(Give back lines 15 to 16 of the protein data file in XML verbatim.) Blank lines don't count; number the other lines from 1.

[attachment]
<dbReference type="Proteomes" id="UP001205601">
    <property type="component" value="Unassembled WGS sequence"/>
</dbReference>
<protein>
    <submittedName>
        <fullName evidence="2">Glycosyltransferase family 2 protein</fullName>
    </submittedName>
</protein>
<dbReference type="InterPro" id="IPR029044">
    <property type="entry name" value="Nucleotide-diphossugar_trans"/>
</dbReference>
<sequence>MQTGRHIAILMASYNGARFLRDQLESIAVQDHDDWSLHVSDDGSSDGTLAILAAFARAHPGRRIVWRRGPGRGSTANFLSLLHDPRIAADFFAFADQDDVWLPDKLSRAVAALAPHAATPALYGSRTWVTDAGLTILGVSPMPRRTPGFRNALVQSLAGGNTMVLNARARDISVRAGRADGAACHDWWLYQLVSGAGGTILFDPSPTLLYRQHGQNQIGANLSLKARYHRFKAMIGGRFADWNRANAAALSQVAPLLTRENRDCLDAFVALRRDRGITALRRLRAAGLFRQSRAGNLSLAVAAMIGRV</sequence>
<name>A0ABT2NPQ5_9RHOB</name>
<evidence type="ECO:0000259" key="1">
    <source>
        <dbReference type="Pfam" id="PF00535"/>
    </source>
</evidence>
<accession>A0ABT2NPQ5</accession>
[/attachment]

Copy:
    <source>
        <dbReference type="Pfam" id="PF00535"/>